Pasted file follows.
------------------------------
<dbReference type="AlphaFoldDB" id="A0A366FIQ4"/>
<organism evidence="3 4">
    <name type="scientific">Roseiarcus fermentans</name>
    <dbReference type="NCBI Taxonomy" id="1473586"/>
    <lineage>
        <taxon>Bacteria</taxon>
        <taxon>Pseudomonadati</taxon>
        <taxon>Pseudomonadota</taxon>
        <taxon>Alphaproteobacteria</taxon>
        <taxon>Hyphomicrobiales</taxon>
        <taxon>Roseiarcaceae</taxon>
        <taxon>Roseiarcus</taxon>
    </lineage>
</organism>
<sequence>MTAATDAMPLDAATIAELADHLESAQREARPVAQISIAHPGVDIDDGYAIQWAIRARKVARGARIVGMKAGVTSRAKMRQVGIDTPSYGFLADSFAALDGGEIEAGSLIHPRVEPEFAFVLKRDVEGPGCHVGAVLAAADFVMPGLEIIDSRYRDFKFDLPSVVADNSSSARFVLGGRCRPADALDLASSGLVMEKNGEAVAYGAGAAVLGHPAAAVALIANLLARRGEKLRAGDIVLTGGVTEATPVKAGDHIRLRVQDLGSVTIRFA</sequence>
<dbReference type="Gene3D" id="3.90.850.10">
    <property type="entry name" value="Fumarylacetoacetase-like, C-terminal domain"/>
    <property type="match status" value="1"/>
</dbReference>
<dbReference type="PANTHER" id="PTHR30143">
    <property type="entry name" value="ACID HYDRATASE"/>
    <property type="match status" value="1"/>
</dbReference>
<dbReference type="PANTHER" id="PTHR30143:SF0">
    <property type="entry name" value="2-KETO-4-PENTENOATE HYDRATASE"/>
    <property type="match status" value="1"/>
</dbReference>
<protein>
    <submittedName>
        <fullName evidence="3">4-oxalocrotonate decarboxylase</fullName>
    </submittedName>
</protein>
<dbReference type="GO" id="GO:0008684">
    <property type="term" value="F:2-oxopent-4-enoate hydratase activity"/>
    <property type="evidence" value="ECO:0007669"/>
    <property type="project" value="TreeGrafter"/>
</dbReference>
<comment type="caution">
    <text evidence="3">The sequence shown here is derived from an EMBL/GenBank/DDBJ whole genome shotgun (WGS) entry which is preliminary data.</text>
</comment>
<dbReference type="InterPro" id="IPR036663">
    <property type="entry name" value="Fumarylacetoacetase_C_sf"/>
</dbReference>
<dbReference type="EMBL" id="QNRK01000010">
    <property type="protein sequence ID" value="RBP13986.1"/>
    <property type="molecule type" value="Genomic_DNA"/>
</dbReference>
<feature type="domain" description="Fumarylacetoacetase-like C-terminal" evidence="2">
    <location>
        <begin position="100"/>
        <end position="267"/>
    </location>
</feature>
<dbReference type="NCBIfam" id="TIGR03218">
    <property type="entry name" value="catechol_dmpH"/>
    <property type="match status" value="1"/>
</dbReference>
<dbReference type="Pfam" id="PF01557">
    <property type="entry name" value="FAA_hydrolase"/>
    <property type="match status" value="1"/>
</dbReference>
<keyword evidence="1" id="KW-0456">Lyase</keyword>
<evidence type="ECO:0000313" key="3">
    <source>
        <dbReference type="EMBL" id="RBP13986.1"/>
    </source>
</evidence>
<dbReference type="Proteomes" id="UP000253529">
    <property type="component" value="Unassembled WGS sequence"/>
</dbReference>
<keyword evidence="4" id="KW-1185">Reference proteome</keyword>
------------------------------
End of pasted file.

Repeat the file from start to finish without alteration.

<dbReference type="AlphaFoldDB" id="A0A366FIQ4"/>
<organism evidence="3 4">
    <name type="scientific">Roseiarcus fermentans</name>
    <dbReference type="NCBI Taxonomy" id="1473586"/>
    <lineage>
        <taxon>Bacteria</taxon>
        <taxon>Pseudomonadati</taxon>
        <taxon>Pseudomonadota</taxon>
        <taxon>Alphaproteobacteria</taxon>
        <taxon>Hyphomicrobiales</taxon>
        <taxon>Roseiarcaceae</taxon>
        <taxon>Roseiarcus</taxon>
    </lineage>
</organism>
<sequence>MTAATDAMPLDAATIAELADHLESAQREARPVAQISIAHPGVDIDDGYAIQWAIRARKVARGARIVGMKAGVTSRAKMRQVGIDTPSYGFLADSFAALDGGEIEAGSLIHPRVEPEFAFVLKRDVEGPGCHVGAVLAAADFVMPGLEIIDSRYRDFKFDLPSVVADNSSSARFVLGGRCRPADALDLASSGLVMEKNGEAVAYGAGAAVLGHPAAAVALIANLLARRGEKLRAGDIVLTGGVTEATPVKAGDHIRLRVQDLGSVTIRFA</sequence>
<dbReference type="Gene3D" id="3.90.850.10">
    <property type="entry name" value="Fumarylacetoacetase-like, C-terminal domain"/>
    <property type="match status" value="1"/>
</dbReference>
<dbReference type="PANTHER" id="PTHR30143">
    <property type="entry name" value="ACID HYDRATASE"/>
    <property type="match status" value="1"/>
</dbReference>
<dbReference type="PANTHER" id="PTHR30143:SF0">
    <property type="entry name" value="2-KETO-4-PENTENOATE HYDRATASE"/>
    <property type="match status" value="1"/>
</dbReference>
<protein>
    <submittedName>
        <fullName evidence="3">4-oxalocrotonate decarboxylase</fullName>
    </submittedName>
</protein>
<dbReference type="GO" id="GO:0008684">
    <property type="term" value="F:2-oxopent-4-enoate hydratase activity"/>
    <property type="evidence" value="ECO:0007669"/>
    <property type="project" value="TreeGrafter"/>
</dbReference>
<comment type="caution">
    <text evidence="3">The sequence shown here is derived from an EMBL/GenBank/DDBJ whole genome shotgun (WGS) entry which is preliminary data.</text>
</comment>
<dbReference type="InterPro" id="IPR036663">
    <property type="entry name" value="Fumarylacetoacetase_C_sf"/>
</dbReference>
<dbReference type="EMBL" id="QNRK01000010">
    <property type="protein sequence ID" value="RBP13986.1"/>
    <property type="molecule type" value="Genomic_DNA"/>
</dbReference>
<feature type="domain" description="Fumarylacetoacetase-like C-terminal" evidence="2">
    <location>
        <begin position="100"/>
        <end position="267"/>
    </location>
</feature>
<dbReference type="NCBIfam" id="TIGR03218">
    <property type="entry name" value="catechol_dmpH"/>
    <property type="match status" value="1"/>
</dbReference>
<dbReference type="Pfam" id="PF01557">
    <property type="entry name" value="FAA_hydrolase"/>
    <property type="match status" value="1"/>
</dbReference>
<keyword evidence="1" id="KW-0456">Lyase</keyword>
<evidence type="ECO:0000313" key="3">
    <source>
        <dbReference type="EMBL" id="RBP13986.1"/>
    </source>
</evidence>
<dbReference type="Proteomes" id="UP000253529">
    <property type="component" value="Unassembled WGS sequence"/>
</dbReference>
<keyword evidence="4" id="KW-1185">Reference proteome</keyword>